While the viability of each can be argued, they all contribute something positive when compared to fossil fuels. Exploding Lakes NASA There are three known "exploding lakes," in the world, called such because they contain huge reservoirs of methane and carbon dioxide trapped in the depths by differences in water temperature and density.
Over the last five years, countries around the world, including the United States, Spain, Italy, Germany, the Netherlands, and China have been investing in clean and renewable energies in an effort to lower carbon emissions and transition to a more sustainable power source.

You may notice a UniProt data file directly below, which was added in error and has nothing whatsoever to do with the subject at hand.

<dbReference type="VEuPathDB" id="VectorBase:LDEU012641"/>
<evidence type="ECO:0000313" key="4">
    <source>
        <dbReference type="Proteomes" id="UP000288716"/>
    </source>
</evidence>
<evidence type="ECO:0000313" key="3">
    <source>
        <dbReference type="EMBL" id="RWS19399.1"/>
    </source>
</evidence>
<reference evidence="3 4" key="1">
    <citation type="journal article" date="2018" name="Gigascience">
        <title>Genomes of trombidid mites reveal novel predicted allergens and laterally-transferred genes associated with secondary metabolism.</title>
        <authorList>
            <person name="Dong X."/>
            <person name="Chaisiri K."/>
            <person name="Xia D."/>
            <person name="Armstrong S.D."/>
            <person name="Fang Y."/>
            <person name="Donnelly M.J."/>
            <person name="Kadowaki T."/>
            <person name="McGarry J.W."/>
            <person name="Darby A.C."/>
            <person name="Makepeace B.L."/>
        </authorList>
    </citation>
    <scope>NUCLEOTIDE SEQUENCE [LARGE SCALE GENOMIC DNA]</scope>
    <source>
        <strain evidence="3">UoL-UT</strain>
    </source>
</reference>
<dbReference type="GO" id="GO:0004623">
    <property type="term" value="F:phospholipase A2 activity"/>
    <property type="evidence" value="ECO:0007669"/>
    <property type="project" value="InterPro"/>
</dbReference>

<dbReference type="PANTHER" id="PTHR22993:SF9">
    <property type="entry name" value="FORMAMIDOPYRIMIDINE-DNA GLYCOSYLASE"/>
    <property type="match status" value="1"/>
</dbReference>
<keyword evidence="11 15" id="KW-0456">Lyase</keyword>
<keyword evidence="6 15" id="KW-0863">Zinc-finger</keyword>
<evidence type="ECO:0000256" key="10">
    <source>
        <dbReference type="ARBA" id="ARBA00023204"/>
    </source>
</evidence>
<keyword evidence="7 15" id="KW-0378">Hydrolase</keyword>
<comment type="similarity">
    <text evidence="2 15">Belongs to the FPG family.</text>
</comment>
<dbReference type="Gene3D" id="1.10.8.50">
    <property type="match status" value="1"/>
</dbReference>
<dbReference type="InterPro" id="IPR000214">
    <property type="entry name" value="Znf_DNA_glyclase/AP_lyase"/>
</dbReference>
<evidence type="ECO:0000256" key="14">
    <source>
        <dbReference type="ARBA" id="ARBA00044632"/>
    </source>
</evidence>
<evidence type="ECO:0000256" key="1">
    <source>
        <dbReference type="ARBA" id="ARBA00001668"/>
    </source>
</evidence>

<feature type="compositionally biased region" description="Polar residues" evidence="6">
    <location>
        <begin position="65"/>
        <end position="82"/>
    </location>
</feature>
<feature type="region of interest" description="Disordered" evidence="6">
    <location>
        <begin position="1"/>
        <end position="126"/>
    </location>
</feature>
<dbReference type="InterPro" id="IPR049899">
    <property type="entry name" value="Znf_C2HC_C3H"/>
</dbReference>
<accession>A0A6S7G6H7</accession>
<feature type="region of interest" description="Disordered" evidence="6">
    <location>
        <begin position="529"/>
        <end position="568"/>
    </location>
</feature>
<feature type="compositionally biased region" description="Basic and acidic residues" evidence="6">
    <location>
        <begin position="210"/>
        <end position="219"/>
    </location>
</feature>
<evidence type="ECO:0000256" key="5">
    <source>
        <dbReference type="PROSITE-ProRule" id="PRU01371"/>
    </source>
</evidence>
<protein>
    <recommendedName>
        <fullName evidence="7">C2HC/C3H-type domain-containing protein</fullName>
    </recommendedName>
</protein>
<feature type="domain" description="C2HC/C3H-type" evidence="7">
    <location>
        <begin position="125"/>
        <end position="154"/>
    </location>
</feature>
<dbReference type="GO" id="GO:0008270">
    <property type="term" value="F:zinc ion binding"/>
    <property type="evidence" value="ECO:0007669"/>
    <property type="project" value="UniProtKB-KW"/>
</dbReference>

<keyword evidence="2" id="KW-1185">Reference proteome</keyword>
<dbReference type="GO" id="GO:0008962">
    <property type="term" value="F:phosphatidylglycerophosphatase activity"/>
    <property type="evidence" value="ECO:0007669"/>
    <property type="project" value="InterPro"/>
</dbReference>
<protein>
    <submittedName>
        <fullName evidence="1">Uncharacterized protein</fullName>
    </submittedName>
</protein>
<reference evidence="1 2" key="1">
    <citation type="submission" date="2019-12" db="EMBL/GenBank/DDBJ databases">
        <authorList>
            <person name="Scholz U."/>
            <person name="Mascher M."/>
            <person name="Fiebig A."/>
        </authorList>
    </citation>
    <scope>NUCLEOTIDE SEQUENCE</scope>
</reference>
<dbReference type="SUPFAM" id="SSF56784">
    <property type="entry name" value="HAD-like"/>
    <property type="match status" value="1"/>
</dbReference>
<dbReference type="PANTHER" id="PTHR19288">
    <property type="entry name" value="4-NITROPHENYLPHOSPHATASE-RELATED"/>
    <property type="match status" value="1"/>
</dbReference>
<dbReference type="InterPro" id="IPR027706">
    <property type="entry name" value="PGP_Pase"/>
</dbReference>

But some day, it could be a great way to fuel a vehicle. That same fatty acid is needed for the production of biodiesel fuel. Their glow is produced by green fluorescent protein, referred to as GFP. It could be a viable way for astronauts or military personnel, for instance, to produce power on the go.
In Scotland, some whiskey distilleries use their spent grain for an even nobler cause than hog feed: efficiently powering about homes. But drastic times call for drastic measures, and many people categorize the state of our environment as drastic.
However one such exploding lake in Rwanda, Lake Kivuhas been turned into a renewable energy generator. The machine turns gooey sludge into powder by using relatively low temperatures in a fluidized bed of sand and salts to produce the biomass fuel.
The carbon gases act like a bubble around the Earth, trapping heat in, and in turn, causing temperatures to rise on the planet's surface.